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1 Crucial Lesson For Investors From The Darkest Day In US’s Stock Market History

Today’s 20 October 2016. 29 years ago, on 19 October 1987, the US stock market experienced a massacre of epic proportions. The S&P 500, a widely-followed US market benchmark, crashed by a stunning 20.5% on that day alone.

The collapse was so brutal that it was – and still is – the single largest daily percentage decline experienced by the US stock market.

But this is what is really interesting about that big crash. In a recent blog post, the renowned investment blogger Eddy Elfenbein looked at the Vanguard S&P 500 Index Fund’s returns going all the way back to 19 October 1987 (the Vanguard S&P 500 Index Fund acts as a proxy for the S&P 500 itself). What Elfenbein found was that an investor who bought the index fund just before the October 1987 market crash would still have enjoyed annual returns of 8.8% from then to 19 October 2016.

That’s a total gain of over 1,150% and is actually very close to what the US stock market has delivered over the long-term. There is a crucial investing lesson here: Time can heal even the sharpest of wounds in the stock market if the businesses underlying stocks are able to continue growing (over the past 30 years, US businesses have grown by leaps and bounds).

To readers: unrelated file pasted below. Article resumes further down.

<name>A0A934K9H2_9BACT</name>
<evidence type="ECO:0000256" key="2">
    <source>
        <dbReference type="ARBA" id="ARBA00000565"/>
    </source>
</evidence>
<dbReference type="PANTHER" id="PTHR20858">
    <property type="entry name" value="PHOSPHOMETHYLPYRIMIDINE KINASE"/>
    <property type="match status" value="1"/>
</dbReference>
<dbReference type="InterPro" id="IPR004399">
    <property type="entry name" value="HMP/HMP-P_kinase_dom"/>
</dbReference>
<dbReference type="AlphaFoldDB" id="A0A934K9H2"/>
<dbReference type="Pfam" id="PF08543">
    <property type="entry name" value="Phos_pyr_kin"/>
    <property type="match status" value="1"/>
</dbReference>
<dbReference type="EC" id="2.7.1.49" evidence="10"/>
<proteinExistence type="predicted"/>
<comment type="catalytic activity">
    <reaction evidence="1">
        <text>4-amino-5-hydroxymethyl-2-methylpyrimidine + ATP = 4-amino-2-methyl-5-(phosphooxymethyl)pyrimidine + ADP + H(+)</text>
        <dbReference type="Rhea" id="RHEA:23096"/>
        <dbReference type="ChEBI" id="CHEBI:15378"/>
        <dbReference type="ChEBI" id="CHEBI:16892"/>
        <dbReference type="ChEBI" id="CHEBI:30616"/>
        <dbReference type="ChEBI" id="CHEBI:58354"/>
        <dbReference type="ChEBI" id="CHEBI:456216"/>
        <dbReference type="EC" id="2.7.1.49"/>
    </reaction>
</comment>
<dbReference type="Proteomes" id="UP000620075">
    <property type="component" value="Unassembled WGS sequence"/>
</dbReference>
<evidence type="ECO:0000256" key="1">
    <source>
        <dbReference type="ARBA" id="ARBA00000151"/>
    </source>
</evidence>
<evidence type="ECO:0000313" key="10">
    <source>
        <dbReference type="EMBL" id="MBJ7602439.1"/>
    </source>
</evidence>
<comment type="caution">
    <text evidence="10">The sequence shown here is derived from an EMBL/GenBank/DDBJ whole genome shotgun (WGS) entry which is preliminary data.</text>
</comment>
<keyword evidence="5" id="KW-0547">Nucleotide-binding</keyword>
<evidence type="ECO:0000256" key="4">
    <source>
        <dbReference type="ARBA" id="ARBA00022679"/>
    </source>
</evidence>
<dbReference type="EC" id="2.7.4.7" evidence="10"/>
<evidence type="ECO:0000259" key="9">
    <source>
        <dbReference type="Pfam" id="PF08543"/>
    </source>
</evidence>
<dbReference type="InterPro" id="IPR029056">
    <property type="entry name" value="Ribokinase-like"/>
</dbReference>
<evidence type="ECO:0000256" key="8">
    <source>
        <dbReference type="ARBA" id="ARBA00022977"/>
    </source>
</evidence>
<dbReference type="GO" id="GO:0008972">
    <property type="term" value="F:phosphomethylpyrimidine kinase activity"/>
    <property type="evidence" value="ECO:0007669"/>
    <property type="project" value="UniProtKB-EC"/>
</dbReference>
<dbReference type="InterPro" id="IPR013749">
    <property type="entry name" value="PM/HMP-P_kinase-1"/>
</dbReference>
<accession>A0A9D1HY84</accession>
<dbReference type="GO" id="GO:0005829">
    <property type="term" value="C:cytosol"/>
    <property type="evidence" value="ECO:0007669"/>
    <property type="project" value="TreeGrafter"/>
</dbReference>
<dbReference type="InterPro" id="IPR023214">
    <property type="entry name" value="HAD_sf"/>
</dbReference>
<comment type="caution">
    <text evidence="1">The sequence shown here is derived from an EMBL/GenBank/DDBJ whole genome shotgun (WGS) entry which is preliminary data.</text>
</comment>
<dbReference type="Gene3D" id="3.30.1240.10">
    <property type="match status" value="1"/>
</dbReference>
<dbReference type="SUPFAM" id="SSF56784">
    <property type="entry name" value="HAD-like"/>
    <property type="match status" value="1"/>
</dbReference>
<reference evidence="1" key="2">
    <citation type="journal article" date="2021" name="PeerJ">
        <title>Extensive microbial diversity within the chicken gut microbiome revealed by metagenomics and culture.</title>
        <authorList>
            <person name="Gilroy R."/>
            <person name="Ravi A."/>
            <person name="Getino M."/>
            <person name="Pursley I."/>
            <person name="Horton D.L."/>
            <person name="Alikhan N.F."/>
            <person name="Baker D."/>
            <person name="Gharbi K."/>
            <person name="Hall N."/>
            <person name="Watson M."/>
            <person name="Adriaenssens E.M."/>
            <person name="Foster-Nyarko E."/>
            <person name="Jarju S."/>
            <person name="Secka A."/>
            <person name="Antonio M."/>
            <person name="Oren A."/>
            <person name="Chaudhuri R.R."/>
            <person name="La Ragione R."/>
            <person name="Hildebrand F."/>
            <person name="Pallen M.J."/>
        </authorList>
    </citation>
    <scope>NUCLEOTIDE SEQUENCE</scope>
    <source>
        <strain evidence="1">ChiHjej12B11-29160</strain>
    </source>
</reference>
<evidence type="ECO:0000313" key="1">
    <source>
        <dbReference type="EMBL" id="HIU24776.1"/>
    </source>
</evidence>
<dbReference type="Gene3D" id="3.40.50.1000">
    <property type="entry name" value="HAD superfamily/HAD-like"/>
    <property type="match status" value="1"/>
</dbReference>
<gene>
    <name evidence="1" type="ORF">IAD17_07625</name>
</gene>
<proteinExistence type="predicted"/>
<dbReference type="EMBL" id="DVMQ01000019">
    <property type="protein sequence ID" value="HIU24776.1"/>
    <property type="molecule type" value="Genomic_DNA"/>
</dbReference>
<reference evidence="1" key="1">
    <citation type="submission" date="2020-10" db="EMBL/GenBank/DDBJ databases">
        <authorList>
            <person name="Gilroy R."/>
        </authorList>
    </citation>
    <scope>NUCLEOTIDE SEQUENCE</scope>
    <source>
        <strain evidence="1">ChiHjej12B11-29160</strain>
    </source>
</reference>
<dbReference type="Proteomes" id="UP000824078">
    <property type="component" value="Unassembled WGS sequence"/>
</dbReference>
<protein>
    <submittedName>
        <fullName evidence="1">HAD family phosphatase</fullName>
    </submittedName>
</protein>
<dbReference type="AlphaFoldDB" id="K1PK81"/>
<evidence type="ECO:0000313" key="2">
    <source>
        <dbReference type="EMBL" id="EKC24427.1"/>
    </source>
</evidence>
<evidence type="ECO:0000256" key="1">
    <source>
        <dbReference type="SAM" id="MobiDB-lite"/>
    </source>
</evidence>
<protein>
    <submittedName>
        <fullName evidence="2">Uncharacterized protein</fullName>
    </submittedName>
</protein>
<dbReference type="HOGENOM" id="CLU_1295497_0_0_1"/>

We have also seen a similar thing happen in Singapore’s stock market. For instance, back at the start of 2007, shares of healthcare services provider Raffles Medical Group Ltd (SGX: BSL) were trading at S$0.29 apiece and the company was earning S$0.0109 per share.

But at the trough of the 2007-09 financial crisis, Raffles Medical’s share price had reached a low of S$0.019, representing a fierce decline of 34% from where it was at the start of 2007.

Yet, when we fast forward to today, shares of the healthcare company are exchanging hands at S$1.52 apiece and it is earning S$0.0409 per share. Its share price and earnings have increased by 417% and 277%, respectively, from where they began 2007.

In Elfenbein’s blog post, he wrote that “in retrospect, the greatest one-day crash in Wall Street history looks to be a mere speck.” To borrow his words, in retrospect, Raffles Medical’s painful crash during the crisis looks insignificant. Time can do wonders in the stock market when you have a growing business in your hands.

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The information provided is for general information purposes only and is not intended to be personalised investment or financial advice. The Motley Fool Singapore has recommended shares of Raffles Medical Group. Motley Fool Singapore writer Chong Ser Jing owns shares in Raffles Medical Group.